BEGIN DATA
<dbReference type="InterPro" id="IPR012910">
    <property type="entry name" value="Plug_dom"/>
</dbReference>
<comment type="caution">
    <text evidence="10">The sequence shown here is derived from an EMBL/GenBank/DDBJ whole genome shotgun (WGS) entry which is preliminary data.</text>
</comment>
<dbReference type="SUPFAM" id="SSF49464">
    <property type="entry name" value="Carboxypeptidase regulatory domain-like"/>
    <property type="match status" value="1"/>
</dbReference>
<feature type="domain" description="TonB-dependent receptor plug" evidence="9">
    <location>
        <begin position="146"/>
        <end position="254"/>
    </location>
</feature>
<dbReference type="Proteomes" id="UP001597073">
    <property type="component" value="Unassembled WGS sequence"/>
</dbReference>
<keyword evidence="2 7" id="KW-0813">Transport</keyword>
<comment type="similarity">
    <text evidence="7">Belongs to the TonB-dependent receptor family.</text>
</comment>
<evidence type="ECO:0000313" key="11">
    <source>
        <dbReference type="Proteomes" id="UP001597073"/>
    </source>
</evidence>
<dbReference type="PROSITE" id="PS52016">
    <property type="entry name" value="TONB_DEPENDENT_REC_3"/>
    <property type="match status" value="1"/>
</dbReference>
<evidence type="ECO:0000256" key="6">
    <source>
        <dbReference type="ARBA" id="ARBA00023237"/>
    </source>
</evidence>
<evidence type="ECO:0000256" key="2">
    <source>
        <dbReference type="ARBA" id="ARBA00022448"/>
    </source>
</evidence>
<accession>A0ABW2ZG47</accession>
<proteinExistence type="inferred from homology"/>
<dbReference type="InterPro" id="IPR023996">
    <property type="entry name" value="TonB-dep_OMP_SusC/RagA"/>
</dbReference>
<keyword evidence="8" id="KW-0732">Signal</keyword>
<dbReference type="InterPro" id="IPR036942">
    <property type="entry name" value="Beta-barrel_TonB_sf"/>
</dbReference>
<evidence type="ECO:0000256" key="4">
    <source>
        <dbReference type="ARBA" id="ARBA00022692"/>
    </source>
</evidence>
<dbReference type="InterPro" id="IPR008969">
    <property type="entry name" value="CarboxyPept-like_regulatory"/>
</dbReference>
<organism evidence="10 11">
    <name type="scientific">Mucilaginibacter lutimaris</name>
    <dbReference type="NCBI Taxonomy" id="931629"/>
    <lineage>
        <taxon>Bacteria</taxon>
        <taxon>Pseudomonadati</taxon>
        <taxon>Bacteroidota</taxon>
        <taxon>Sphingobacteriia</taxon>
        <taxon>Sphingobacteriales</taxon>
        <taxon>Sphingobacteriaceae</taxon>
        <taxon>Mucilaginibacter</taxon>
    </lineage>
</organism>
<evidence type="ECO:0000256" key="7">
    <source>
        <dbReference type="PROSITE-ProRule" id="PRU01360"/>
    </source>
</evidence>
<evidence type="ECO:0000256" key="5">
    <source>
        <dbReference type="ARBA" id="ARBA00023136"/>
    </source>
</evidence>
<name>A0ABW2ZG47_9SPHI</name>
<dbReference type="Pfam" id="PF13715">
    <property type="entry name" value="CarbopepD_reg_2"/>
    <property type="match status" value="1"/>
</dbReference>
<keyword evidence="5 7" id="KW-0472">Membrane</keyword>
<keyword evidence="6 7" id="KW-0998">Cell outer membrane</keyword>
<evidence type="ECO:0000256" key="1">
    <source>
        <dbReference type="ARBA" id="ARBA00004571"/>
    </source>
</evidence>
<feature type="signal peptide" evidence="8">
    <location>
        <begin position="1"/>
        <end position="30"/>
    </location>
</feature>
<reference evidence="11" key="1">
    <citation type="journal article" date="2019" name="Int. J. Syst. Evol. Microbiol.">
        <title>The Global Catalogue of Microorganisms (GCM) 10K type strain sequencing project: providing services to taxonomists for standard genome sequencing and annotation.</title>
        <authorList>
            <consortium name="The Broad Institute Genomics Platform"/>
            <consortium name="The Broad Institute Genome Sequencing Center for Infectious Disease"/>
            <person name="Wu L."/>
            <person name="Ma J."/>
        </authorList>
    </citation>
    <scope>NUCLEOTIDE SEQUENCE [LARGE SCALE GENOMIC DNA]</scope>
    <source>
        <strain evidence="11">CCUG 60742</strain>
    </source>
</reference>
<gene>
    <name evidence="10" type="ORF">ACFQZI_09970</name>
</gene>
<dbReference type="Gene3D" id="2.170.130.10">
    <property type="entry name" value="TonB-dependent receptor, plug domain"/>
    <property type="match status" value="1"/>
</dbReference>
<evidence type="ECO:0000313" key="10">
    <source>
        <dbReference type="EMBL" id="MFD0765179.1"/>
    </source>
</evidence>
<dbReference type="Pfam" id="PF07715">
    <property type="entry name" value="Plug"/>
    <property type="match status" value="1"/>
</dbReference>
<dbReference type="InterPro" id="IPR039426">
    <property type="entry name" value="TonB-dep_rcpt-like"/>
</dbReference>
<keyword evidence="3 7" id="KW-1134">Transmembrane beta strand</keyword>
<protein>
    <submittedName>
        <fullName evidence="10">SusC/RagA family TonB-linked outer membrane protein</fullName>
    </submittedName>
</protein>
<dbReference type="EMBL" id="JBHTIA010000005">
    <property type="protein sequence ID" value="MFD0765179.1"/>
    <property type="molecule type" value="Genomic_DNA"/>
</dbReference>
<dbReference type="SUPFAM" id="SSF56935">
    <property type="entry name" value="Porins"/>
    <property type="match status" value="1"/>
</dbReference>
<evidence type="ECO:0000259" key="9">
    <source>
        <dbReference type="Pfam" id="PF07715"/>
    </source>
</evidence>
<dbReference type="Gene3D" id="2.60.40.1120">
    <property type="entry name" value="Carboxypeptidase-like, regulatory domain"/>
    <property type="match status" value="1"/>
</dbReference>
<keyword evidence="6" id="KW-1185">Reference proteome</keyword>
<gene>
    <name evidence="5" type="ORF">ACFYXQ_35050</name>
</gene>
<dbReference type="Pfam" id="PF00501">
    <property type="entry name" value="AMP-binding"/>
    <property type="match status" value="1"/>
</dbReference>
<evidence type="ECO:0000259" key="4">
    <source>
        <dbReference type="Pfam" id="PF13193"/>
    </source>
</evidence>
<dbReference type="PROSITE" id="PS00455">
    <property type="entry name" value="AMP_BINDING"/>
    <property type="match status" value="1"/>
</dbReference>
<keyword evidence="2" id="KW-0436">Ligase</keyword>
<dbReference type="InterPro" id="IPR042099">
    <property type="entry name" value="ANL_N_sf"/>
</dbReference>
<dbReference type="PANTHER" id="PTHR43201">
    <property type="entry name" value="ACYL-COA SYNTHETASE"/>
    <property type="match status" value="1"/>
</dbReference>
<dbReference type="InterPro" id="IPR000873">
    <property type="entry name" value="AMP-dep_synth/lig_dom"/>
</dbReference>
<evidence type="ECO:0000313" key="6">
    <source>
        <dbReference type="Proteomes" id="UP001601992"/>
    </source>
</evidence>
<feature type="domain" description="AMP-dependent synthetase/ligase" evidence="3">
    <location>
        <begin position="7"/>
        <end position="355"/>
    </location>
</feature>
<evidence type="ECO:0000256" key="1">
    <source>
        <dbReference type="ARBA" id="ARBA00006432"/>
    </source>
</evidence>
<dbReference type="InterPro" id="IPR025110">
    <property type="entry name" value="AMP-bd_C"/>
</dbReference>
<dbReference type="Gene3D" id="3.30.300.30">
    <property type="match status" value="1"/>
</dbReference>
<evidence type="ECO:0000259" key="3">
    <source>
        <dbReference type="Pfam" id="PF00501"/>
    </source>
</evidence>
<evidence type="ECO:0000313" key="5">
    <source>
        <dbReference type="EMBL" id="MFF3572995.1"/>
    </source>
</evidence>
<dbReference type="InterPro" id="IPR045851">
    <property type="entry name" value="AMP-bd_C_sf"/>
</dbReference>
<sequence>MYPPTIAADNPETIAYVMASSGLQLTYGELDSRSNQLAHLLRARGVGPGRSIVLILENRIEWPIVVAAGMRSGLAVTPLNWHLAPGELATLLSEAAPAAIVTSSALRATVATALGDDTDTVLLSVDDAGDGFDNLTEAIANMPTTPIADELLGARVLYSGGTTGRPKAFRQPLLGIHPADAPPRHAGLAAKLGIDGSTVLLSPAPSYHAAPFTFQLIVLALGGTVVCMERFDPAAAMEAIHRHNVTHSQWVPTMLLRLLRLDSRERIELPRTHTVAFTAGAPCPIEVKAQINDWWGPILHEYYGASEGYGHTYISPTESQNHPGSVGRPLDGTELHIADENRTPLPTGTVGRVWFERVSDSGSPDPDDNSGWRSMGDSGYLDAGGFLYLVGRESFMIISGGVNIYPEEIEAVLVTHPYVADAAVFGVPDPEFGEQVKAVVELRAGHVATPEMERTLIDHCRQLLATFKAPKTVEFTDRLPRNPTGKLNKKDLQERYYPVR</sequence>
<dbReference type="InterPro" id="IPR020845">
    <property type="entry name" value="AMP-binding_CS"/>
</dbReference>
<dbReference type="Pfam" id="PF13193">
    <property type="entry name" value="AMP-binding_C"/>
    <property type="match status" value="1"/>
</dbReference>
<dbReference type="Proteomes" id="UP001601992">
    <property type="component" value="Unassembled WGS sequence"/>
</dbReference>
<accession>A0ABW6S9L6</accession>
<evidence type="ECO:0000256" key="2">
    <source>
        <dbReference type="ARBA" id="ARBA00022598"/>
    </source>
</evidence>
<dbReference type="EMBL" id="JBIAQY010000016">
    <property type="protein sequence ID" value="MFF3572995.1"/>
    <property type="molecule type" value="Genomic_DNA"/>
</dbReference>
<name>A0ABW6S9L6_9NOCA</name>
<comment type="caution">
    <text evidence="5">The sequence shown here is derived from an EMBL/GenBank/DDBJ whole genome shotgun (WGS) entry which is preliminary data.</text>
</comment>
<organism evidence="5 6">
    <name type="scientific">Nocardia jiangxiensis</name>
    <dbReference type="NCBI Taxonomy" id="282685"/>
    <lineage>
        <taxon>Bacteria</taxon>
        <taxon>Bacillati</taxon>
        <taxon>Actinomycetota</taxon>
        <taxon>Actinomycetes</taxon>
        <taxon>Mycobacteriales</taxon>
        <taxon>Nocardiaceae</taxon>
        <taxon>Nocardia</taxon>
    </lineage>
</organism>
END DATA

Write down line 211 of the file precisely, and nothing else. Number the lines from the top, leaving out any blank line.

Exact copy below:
    </source>